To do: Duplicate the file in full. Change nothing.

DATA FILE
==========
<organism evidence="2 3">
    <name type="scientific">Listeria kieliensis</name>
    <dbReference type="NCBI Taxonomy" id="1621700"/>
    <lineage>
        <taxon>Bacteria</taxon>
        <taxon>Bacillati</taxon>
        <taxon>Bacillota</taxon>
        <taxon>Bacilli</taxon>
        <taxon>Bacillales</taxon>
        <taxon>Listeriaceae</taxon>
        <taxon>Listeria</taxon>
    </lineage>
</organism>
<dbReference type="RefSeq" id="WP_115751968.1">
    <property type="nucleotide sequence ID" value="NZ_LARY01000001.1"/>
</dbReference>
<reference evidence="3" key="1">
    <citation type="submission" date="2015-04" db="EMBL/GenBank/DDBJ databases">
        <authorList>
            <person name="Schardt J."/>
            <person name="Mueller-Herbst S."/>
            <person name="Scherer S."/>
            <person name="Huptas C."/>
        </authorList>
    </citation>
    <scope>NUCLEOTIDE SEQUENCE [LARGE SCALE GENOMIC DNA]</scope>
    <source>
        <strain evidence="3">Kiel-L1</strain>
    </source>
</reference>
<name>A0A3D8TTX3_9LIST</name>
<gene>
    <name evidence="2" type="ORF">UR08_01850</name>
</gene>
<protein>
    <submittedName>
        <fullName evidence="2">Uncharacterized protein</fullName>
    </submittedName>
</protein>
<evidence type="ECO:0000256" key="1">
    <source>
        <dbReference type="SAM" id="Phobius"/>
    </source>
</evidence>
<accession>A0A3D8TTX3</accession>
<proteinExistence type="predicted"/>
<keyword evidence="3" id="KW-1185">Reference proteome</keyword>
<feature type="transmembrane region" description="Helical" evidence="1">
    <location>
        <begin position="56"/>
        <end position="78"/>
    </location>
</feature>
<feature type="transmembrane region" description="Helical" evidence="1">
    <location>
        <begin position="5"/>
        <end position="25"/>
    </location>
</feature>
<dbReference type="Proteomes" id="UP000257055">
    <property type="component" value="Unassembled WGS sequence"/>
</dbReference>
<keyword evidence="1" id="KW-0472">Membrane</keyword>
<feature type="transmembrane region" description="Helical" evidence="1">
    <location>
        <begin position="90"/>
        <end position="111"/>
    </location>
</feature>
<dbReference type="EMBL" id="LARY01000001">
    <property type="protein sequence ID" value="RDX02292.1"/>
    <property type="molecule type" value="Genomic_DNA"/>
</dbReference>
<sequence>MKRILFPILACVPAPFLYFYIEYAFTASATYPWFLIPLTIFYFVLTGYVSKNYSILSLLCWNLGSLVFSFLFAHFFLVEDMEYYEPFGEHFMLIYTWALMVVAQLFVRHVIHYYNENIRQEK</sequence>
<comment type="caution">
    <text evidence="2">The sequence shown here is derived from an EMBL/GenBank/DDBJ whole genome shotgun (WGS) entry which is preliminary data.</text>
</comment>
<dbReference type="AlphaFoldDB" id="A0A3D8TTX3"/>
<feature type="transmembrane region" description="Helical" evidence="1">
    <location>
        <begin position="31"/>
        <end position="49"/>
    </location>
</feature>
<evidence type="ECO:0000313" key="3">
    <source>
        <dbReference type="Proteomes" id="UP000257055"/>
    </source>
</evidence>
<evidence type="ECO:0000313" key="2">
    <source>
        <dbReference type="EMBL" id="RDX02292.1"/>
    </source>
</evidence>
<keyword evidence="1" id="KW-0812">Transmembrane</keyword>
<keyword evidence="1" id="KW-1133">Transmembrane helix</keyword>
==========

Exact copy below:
<organism evidence="2 3">
    <name type="scientific">Listeria kieliensis</name>
    <dbReference type="NCBI Taxonomy" id="1621700"/>
    <lineage>
        <taxon>Bacteria</taxon>
        <taxon>Bacillati</taxon>
        <taxon>Bacillota</taxon>
        <taxon>Bacilli</taxon>
        <taxon>Bacillales</taxon>
        <taxon>Listeriaceae</taxon>
        <taxon>Listeria</taxon>
    </lineage>
</organism>
<dbReference type="RefSeq" id="WP_115751968.1">
    <property type="nucleotide sequence ID" value="NZ_LARY01000001.1"/>
</dbReference>
<reference evidence="3" key="1">
    <citation type="submission" date="2015-04" db="EMBL/GenBank/DDBJ databases">
        <authorList>
            <person name="Schardt J."/>
            <person name="Mueller-Herbst S."/>
            <person name="Scherer S."/>
            <person name="Huptas C."/>
        </authorList>
    </citation>
    <scope>NUCLEOTIDE SEQUENCE [LARGE SCALE GENOMIC DNA]</scope>
    <source>
        <strain evidence="3">Kiel-L1</strain>
    </source>
</reference>
<name>A0A3D8TTX3_9LIST</name>
<gene>
    <name evidence="2" type="ORF">UR08_01850</name>
</gene>
<protein>
    <submittedName>
        <fullName evidence="2">Uncharacterized protein</fullName>
    </submittedName>
</protein>
<evidence type="ECO:0000256" key="1">
    <source>
        <dbReference type="SAM" id="Phobius"/>
    </source>
</evidence>
<accession>A0A3D8TTX3</accession>
<proteinExistence type="predicted"/>
<keyword evidence="3" id="KW-1185">Reference proteome</keyword>
<feature type="transmembrane region" description="Helical" evidence="1">
    <location>
        <begin position="56"/>
        <end position="78"/>
    </location>
</feature>
<feature type="transmembrane region" description="Helical" evidence="1">
    <location>
        <begin position="5"/>
        <end position="25"/>
    </location>
</feature>
<dbReference type="Proteomes" id="UP000257055">
    <property type="component" value="Unassembled WGS sequence"/>
</dbReference>
<keyword evidence="1" id="KW-0472">Membrane</keyword>
<feature type="transmembrane region" description="Helical" evidence="1">
    <location>
        <begin position="90"/>
        <end position="111"/>
    </location>
</feature>
<dbReference type="EMBL" id="LARY01000001">
    <property type="protein sequence ID" value="RDX02292.1"/>
    <property type="molecule type" value="Genomic_DNA"/>
</dbReference>
<sequence>MKRILFPILACVPAPFLYFYIEYAFTASATYPWFLIPLTIFYFVLTGYVSKNYSILSLLCWNLGSLVFSFLFAHFFLVEDMEYYEPFGEHFMLIYTWALMVVAQLFVRHVIHYYNENIRQEK</sequence>
<comment type="caution">
    <text evidence="2">The sequence shown here is derived from an EMBL/GenBank/DDBJ whole genome shotgun (WGS) entry which is preliminary data.</text>
</comment>
<dbReference type="AlphaFoldDB" id="A0A3D8TTX3"/>
<feature type="transmembrane region" description="Helical" evidence="1">
    <location>
        <begin position="31"/>
        <end position="49"/>
    </location>
</feature>
<evidence type="ECO:0000313" key="3">
    <source>
        <dbReference type="Proteomes" id="UP000257055"/>
    </source>
</evidence>
<evidence type="ECO:0000313" key="2">
    <source>
        <dbReference type="EMBL" id="RDX02292.1"/>
    </source>
</evidence>
<keyword evidence="1" id="KW-0812">Transmembrane</keyword>
<keyword evidence="1" id="KW-1133">Transmembrane helix</keyword>